It had been a long and fun four days spent largely in the Uncompahgre National Forest. We'd even made a trip to Moab via the Rimrocker Trail. We had a bit of daylight left in our last day, and we decided to make it count. It looked like we could get a good view of the valley housing the town of Norwood from Horsefly Point, and it looked like a relatively short trail near civilization. That met our requirements, so we headed back into Sanborn Park Road again.
We'd started our day on Sanborn Park Road, so it was a bit odd to be heading back in again in the late afternoon. We cruised along the San Miguel River and then up the switchbacks without seeing anyone on their way down. We made a fairly quick trip up to the trailhead near the top of the switchbacks.
Horsefly Point is actually a side trail off of Dead Horse Road, but Dead Horse Road was too long to do in the fading light. We would need to save that one for a different trip. So, Horsefly Point would use part of Dead Horse Road at its start and we'd redo Horsefly Point at a later date to show where it actually starts. It's always a bummer running out of time to do everything we want to do, especially when we're right next to it.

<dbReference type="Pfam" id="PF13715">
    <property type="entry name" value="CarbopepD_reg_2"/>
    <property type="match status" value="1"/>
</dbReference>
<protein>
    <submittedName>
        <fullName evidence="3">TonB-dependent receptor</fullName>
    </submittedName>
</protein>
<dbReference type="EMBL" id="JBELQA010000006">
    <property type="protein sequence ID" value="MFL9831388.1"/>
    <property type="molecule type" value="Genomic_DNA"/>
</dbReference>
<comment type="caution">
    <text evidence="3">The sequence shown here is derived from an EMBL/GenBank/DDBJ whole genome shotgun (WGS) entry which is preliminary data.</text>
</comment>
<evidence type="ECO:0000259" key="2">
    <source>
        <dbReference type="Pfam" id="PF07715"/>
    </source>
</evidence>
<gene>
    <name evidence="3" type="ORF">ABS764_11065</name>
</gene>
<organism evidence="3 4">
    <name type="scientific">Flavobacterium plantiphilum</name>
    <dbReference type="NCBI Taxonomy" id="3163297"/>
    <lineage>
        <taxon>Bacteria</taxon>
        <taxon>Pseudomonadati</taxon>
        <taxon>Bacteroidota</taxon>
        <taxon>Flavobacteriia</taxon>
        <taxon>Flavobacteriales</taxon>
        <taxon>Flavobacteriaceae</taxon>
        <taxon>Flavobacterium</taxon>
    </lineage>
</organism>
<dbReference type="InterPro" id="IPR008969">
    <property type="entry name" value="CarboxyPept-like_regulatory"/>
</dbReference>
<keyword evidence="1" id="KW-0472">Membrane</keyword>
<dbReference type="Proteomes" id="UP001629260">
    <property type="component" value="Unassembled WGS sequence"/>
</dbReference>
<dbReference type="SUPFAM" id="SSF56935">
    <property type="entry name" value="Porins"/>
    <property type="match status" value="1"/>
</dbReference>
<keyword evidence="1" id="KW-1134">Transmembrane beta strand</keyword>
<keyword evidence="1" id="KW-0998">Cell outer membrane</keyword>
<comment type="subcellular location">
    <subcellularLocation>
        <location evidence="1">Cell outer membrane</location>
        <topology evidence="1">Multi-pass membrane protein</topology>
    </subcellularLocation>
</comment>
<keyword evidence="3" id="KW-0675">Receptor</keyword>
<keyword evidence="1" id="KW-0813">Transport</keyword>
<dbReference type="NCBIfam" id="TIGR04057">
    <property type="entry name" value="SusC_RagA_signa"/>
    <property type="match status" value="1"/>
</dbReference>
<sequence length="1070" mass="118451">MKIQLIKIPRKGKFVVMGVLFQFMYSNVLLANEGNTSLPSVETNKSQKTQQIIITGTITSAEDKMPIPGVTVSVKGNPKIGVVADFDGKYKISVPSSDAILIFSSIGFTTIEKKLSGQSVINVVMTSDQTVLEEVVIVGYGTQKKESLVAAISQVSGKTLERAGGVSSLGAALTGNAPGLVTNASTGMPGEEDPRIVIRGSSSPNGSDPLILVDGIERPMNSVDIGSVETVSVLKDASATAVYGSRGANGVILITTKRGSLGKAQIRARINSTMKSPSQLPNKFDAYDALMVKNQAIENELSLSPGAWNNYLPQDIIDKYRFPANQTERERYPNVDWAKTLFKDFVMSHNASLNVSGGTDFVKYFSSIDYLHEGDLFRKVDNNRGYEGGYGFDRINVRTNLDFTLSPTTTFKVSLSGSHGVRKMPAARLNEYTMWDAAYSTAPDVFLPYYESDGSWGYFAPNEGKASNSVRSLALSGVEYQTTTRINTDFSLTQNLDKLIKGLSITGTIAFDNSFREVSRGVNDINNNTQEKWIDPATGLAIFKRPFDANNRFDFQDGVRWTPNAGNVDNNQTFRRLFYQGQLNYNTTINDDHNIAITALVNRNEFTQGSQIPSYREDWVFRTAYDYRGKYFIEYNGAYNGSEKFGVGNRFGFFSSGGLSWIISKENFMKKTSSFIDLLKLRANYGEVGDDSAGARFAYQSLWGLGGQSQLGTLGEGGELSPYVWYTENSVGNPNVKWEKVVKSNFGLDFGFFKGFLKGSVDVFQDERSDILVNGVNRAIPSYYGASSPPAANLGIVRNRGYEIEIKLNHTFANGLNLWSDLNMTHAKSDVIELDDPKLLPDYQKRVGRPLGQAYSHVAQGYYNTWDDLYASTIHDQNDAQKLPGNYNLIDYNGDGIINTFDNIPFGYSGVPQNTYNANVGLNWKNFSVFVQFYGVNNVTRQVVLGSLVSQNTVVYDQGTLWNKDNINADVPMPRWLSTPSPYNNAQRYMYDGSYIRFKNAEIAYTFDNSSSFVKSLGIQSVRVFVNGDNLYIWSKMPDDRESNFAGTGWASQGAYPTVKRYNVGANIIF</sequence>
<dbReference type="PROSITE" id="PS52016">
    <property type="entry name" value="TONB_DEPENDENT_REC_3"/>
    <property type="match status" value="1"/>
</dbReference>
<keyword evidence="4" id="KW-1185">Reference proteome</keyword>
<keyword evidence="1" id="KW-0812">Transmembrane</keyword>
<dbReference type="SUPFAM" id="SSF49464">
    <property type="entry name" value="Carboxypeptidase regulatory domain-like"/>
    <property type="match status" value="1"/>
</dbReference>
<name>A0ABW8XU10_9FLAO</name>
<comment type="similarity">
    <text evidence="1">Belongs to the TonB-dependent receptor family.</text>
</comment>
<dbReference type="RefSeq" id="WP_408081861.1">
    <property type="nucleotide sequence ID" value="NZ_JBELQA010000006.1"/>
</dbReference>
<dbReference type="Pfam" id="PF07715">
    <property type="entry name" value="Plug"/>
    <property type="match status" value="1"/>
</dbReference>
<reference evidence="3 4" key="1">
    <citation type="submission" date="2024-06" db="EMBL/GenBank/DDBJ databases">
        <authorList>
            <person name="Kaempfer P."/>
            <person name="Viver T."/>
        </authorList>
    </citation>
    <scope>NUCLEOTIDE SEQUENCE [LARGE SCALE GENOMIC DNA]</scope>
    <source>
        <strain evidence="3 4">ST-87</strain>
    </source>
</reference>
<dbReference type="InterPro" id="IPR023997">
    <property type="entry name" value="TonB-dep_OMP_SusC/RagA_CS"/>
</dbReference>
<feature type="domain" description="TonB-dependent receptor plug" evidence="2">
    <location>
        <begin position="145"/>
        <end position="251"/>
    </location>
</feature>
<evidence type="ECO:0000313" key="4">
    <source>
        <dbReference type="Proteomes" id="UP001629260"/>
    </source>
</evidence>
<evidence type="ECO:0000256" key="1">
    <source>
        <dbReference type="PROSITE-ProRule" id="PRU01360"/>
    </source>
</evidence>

We made the turn to Horsefly Point and started in. We saw a lot of other spurs intersecting with the main one on many of our maps, but the Motor Vehicle Use Map was accurate this time. There was only one path across that part of the mesa. We stopped to look for the old trails at most of them, but they were all long gone. Unfortunately, they all led to what looked like good views of the canyon below us, so we weren't sure if we'd actually find something good at the end.
The farther we went, the more overgrown the trail became. It was never completely overgrown, but we could tell that it didn't see a lot of use. At the last minute, the trail turned away from the big San Miguel Canyon and headed to the smaller Horsefly Creek Canyon instead. That meant that instead of amazing views we found views that were less than inspiring.
It was nice at the end of the trail, but we'd seen so many amazing things all week so we weren't impressed. We hung out for a short while, knowing it was our last adventure for the year. Then we turned around and headed back, still looking for spurs to better views and coming up short.
Even a less-than-stellar trail is better than no trail at all, so we were satisfied. We headed back down Sanborn Park Road and pulled off to a flat spot near the river to air up. It was getting chilly as the sun was going down in the canyon, so we hurried. Then we headed back to town, planning to leave in the morning.
It was a great trip, and we knew we'd be back someday to finish the trails. This is an area of Colorado that needs more attention from the 4x4 community. Hopefully the Rimrocker Trail brings more people to the area. It's a great spot.